Outpatient healthcare is responsible for at least 26% of the industry’s harmful air pollution and greenhouse gases.  This means that more than 105,000 years of life are lost in the US alone from the air pollution created by outpatient medicine.  Not included here are the non-lethal sufferings of children with asthma attacks, people with cancers caused by air toxics from burning fossil fuels, and adult victims of heart attacks & respiratory illness.  No one to date has calculated the additional costs of the health impacts and the environmental degradation resulting from  water pollution,  plastics use, and solid wastes from the healthcare industry.

In 2013, the US Institute of Medicine recommended  that “the health sector should lead by example by greening itself and reducing its ecological footprint.”3  There are tremendous opportunities for healthcare offices to save money and to improve community health outcomes with environmentally sustainability.  A five-office  group in Pensacola, Florida committed itself to this several years ago.  With no financial investments, they began saving energy and money in the first month.  Over the first year, they lowered their electricity bill by 5.2%, saved $1500 per doctor,  and  reduced  their greenhouse gas production by 85,600 pounds of CO2, which was the equivalent of not burning 4,349 gallons of gasoline.4   These results, if extended across the world’s hundreds of thousands of sites of outpatient care, would have a substantial impact upon community health.  Even more powerful would be for health professionals to teach their patients some of these wise choices for using energy, water, chemical, plastics, transportation, and foods.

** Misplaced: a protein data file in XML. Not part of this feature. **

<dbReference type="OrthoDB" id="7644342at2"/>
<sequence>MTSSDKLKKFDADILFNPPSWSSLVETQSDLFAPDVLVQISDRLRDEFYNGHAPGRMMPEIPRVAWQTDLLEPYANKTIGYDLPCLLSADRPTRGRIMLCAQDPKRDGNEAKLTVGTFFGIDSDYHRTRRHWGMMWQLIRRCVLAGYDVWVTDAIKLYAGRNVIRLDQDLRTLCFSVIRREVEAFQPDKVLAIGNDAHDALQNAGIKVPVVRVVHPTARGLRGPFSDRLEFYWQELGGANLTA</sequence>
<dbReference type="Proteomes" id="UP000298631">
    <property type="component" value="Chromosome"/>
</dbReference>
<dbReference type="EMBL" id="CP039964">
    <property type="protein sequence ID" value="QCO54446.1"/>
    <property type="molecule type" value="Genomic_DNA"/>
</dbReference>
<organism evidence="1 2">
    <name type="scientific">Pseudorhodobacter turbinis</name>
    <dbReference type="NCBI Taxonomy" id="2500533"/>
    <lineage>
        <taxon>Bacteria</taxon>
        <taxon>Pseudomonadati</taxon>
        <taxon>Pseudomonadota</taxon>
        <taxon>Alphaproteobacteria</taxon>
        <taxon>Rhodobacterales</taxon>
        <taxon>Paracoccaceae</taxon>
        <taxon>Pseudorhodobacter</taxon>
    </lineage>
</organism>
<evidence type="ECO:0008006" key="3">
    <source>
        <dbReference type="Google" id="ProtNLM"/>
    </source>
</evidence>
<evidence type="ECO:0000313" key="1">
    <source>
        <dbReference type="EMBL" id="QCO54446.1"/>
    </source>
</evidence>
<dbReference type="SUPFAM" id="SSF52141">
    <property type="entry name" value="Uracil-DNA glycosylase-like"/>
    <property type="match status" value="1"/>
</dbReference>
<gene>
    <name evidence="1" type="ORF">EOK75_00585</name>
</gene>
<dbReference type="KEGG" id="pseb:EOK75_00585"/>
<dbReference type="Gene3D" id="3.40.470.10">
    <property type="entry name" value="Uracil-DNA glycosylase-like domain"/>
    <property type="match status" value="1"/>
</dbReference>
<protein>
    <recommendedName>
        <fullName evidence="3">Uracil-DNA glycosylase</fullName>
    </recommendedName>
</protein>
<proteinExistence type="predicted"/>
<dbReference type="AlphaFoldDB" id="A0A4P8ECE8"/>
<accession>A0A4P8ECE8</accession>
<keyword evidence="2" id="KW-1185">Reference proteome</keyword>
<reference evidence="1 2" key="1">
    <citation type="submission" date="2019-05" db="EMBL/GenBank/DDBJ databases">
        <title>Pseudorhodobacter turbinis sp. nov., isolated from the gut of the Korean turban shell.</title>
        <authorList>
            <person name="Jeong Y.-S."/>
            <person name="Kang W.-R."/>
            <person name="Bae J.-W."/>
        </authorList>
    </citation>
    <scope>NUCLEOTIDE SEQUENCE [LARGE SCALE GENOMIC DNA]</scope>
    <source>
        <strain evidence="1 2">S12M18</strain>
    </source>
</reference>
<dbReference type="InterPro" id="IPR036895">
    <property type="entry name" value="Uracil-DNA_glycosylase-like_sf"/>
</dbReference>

There are several free resources that health professionals can use to “go green”.5  The My Green Doctor service is the easiest to use.  Accessed at https://mygreendoctor.es , this is the world’s most widely-used program  for forging a “green” office.  My Green Doctor is managed by health professionals, is evidence-based, and is comprehensive.  The program adds only five minutes to each office or clinic planning meeting, and there is nothing for the office manager to study because each meeting’s five minutes of Green Team business is fully scripted in the “Meeting-by-Meeting Guide”.

Outpatient health care contributes to human suffering through the waste of energy and other forms of pollution.  “Green” offices save money and are healthier.  Register today at My Green Doctor and ask your colleagues to support making environmental sustainability a goal for your practice.